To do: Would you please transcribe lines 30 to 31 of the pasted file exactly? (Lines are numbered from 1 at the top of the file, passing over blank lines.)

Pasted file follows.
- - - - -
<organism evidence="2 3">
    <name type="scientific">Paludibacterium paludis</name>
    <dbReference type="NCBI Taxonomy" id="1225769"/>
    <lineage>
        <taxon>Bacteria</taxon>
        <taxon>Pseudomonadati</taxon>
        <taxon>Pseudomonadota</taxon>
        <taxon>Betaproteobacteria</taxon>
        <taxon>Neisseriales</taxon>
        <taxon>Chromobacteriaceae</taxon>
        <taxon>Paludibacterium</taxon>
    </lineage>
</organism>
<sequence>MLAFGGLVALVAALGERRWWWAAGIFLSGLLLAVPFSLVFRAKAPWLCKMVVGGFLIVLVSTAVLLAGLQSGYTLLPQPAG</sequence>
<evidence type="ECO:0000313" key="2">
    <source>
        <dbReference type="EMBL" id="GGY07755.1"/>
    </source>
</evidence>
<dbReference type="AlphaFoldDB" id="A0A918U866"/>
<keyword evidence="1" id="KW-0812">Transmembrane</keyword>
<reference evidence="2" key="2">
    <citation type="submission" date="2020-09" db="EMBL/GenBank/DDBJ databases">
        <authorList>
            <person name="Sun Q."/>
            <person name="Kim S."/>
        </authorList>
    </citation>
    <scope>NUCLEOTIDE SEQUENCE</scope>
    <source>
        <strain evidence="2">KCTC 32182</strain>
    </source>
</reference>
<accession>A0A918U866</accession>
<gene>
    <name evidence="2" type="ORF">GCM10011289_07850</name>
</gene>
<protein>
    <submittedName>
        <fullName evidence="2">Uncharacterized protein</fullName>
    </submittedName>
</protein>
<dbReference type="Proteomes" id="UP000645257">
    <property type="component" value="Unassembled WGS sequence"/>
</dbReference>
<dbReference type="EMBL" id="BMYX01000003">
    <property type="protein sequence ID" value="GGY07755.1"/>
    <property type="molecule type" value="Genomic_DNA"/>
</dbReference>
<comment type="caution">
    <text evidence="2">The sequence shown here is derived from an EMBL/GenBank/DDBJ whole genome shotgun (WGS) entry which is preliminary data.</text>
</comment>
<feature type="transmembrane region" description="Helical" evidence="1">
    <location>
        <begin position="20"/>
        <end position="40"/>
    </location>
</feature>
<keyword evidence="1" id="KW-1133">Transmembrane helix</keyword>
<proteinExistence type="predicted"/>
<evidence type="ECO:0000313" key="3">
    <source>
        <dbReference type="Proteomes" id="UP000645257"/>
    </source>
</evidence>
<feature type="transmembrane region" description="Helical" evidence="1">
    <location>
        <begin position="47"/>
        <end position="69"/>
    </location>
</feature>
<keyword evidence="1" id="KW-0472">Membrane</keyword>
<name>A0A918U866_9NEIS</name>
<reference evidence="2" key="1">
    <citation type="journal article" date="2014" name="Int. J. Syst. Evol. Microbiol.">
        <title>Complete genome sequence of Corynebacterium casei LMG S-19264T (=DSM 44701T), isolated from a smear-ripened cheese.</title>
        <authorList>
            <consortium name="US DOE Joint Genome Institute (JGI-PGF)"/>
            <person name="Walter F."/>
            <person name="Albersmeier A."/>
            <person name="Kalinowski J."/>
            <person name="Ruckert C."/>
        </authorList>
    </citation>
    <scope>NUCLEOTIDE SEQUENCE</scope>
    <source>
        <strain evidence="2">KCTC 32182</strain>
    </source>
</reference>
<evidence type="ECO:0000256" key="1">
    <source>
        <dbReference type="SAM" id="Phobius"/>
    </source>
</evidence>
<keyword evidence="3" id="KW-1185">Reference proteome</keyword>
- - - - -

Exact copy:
    <source>
        <strain evidence="2">KCTC 32182</strain>